Intrepid Potash

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Intrepid Potash
Traded asNYSEIPI
Russell 2000 Component
Headquarters Edit this on Wikidata
Potash evaporation ponds at the Intrepid mine near Moab, Utah, 2012. Colorado River at right of frame.

Intrepid Potash, Inc. (NYSEIPI), based in Denver, Colorado, is a fertilizer manufacturer. The company is the largest producer of potassium chloride, also known as muriate of potash, in the United States.[1] It owns three mines, all in the Western U.S., near the cities of Carlsbad, New Mexico, Moab, Utah, and Wendover, Utah.[2]



There are three sites approximately 30 miles (48 km) East of Carlsbad, New Mexico. The East facility produces sylvite and langbeinite potash, and is capable of fully processing its ore to the storage or shipment stage. The West facility (currently shut down) produced mainly traditional potash, which is shipped by truck to be processed at the North facility for final storage or shipping.


Intrepid Potash evaporation pond, Moab, 2014. Blue dye is added to speed evaporation.

The Moab or Kane Creek potash mine (38°31′25″N 109°39′15″W / 38.52361°N 109.65417°W / 38.52361; -109.65417) is located along the right (northwest) bank of the Colorado River, about 20 miles (30 km) west of Moab, Utah,[3] at the south end of State Route 279 and the Union Pacific Railroad. The location is known as Potash on U.S. Geological Survey (USGS) topographic maps, and is east of Dead Horse Point State Park and Canyonlands National Park.[4] According to USGS reports, the Paradox Basin contains up to 2.0 billion tons (1.8 billion metric tonnes) of potash, with the primary mine being the one at Cane Creek.[5]

The plant was built by the Texas Gulf Sulphur Company in the early 1960s,[6] opening in 1963 as a conventional underground mine.[7] Later that year, an explosion trapped 25 miners,[8] of whom only seven were able to survive, by building a barricade to trap fresh air.[9] In 1970, operations were changed to a system that combines solution mining and solar evaporation. River water is pumped into the mine and dissolves the potash, after which the brine solution is pumped to evaporation ponds.[3] Intrepid bought the mine in 2000[10] from the Potash Corporation of Saskatchewan,[11] which had bought Texas Gulf in 1995.[12]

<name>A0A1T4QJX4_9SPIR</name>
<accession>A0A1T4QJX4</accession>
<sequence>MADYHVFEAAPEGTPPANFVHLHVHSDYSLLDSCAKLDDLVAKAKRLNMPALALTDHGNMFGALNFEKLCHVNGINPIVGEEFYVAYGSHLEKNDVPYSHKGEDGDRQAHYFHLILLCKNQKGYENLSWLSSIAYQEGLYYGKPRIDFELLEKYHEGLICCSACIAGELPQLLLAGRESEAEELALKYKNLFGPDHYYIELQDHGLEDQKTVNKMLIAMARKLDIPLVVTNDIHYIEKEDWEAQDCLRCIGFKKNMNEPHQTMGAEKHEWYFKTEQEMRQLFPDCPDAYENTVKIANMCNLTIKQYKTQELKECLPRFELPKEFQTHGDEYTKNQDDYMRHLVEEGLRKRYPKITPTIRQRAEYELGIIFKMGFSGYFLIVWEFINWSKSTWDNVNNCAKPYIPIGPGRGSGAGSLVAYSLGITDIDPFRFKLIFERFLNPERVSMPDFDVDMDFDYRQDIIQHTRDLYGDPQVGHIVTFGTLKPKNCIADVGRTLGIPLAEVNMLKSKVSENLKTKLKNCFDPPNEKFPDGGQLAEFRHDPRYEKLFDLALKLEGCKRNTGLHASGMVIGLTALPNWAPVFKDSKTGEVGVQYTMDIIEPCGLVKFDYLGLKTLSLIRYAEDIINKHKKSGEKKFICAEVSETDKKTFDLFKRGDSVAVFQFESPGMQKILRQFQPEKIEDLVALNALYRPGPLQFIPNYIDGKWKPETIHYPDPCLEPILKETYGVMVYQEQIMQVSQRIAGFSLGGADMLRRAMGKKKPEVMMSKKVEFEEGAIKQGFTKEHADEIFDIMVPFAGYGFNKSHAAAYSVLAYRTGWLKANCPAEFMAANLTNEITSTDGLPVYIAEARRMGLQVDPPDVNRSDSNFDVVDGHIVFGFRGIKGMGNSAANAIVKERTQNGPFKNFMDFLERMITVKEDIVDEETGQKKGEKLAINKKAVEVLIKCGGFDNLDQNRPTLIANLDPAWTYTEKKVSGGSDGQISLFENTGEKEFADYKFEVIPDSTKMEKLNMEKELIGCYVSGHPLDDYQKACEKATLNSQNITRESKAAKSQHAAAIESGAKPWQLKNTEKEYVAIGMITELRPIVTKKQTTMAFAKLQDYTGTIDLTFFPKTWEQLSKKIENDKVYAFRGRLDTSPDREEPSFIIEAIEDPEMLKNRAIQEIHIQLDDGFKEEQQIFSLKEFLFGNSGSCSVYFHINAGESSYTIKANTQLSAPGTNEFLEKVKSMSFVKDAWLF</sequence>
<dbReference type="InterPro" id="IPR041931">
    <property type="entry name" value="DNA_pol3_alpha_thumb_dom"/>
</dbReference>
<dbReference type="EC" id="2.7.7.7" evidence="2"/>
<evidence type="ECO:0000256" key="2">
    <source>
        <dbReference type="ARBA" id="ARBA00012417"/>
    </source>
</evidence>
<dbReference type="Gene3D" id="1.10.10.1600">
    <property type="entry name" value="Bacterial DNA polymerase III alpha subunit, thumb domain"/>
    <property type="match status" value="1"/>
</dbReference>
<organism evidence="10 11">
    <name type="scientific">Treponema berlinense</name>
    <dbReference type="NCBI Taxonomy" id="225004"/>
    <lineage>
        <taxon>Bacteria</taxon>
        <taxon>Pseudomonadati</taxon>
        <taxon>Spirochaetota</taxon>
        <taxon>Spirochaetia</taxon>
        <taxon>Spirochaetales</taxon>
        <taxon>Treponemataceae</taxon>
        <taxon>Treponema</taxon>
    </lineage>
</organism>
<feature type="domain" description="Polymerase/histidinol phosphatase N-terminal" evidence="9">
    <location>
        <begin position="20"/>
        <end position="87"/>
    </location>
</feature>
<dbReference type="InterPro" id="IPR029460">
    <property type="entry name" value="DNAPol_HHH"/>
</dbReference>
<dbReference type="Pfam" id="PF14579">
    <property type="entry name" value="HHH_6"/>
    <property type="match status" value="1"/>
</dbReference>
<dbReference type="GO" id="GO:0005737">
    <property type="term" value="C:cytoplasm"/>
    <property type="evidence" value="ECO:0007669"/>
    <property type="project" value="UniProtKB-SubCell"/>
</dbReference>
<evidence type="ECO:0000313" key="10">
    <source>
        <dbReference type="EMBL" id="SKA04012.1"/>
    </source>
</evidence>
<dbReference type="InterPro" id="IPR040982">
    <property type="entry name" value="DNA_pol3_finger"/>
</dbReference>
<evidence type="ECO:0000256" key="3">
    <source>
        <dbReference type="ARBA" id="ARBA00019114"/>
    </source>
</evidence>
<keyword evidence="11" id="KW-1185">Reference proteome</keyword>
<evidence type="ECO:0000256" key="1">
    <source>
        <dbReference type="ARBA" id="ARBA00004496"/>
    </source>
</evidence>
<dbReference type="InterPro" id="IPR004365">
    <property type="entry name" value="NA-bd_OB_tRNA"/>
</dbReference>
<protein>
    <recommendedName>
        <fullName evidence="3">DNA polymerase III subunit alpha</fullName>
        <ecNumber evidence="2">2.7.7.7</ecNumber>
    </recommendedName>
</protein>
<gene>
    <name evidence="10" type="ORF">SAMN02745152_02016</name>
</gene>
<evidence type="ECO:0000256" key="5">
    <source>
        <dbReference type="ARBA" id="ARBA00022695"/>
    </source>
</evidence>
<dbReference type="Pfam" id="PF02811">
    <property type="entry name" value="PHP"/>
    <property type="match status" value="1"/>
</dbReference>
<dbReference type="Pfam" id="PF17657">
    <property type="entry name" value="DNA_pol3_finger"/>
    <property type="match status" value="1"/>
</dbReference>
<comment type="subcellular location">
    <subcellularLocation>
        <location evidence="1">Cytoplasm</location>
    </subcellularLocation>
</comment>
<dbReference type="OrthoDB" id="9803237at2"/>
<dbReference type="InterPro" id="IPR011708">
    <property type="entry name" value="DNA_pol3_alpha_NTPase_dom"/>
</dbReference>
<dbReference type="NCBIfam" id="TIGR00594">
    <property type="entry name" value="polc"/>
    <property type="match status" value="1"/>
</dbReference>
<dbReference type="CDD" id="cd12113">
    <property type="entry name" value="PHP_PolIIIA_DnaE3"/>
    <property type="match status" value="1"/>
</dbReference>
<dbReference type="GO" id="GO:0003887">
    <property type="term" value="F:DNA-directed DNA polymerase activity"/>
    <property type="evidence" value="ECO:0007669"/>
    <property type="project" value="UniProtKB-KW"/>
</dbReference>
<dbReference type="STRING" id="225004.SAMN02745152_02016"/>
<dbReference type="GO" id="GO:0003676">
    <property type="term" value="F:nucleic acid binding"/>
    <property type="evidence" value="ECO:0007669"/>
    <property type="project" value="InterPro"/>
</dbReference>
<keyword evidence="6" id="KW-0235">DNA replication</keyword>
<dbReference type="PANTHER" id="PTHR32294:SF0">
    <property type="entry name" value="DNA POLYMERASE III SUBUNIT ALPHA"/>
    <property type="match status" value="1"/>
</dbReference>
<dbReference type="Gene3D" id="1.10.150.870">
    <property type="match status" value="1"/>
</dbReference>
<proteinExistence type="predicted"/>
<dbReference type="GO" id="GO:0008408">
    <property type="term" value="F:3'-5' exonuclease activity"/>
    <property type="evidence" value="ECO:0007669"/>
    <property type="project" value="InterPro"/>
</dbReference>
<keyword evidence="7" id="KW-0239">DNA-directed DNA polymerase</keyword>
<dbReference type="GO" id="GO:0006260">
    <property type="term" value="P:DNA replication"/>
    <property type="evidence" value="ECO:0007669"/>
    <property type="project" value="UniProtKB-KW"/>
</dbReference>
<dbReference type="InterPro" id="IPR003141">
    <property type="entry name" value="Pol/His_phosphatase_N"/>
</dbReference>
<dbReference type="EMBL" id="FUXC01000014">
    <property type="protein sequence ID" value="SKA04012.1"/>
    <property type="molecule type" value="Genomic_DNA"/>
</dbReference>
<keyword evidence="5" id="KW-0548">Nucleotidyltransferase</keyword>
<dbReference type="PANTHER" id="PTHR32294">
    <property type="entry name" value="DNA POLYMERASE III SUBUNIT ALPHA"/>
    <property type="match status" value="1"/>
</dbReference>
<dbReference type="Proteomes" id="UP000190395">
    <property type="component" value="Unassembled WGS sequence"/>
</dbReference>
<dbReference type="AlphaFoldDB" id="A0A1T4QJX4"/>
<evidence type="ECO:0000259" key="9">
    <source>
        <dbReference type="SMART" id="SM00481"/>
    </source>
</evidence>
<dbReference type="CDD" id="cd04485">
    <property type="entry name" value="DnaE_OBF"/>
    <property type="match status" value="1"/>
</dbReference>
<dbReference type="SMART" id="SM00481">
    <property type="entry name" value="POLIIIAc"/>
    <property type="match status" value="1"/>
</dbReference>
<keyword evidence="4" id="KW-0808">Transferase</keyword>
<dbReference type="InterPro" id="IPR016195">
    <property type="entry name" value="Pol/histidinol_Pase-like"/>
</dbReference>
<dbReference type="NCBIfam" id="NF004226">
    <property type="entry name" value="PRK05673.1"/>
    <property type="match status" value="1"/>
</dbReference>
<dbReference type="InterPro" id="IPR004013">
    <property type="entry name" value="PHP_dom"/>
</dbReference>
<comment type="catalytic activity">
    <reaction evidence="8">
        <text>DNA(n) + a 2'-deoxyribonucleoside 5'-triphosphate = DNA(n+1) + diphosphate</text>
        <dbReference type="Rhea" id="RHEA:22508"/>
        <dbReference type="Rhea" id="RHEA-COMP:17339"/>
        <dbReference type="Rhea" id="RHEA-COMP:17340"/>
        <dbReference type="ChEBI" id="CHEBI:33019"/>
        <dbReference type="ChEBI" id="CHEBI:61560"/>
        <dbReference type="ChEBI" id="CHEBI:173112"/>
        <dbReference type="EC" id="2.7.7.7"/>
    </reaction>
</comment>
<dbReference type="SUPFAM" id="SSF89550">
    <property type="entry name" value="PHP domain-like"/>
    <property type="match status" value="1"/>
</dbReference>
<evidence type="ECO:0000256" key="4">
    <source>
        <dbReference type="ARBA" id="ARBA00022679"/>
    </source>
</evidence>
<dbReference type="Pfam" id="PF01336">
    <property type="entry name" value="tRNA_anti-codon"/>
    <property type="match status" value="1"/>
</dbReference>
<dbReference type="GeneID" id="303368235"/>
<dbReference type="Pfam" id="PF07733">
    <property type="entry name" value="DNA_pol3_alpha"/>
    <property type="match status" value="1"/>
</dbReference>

The Wendover potash mine is located about 120 miles west of Salt Lake City, Utah, and has been actively used for potash production for over 65 years. Potash production from natural occurring brines at the Wendover facility dates back to World War I. During the period from 1920 to 1936, a number of unsuccessful attempts were made to commercially produce potash. By 1939, a successful commercial potash operation was achieved and continues today.


  1. ^ RTT News, Intrepid Potash Q1 profit surges on strong potash pricing, demand, June 2, 2008
  2. ^ Intrepid Potash: Mine Site Locations, accessed June 2008
  3. ^ a b Intrepid Potash: Moab, Utah, accessed June 2008
  4. ^ Google Maps street maps and USGS topographic maps, accessed June 2008 via ACME Mapper
  5. ^ CNN Marketwire, Utah Uranium Corp. Proposes Name Change Reflecting New Opportunities[permanent dead link] (press release from Utah Uranium Corporation), June 25, 2008
  6. ^ New York Times, Texas Gulf Sulphur Plans Big Utah Potash Project, September 27, 1960, p. 49
  7. ^ Los Angeles Times, Potash Mine to Open in Utah, April 28, 1963, p. H7
  8. ^ New York Times, Mine Blast Traps 25 at 2,700 Feet, August 28, 1963, p. 1
  9. ^ Time Magazine, Start of a Legend?, September 6, 1963
  10. ^ Jason P. Montoya, Carlsbad Current-Argus, Mine gets top safety award Archived 2008-08-28 at the Wayback Machine, December 2, 2003
  11. ^ Salt Lake Tribune, State of the State, March 1, 2000, p. D3
  12. ^ Handbook of Texas Online, Texasgulf, accessed June 2008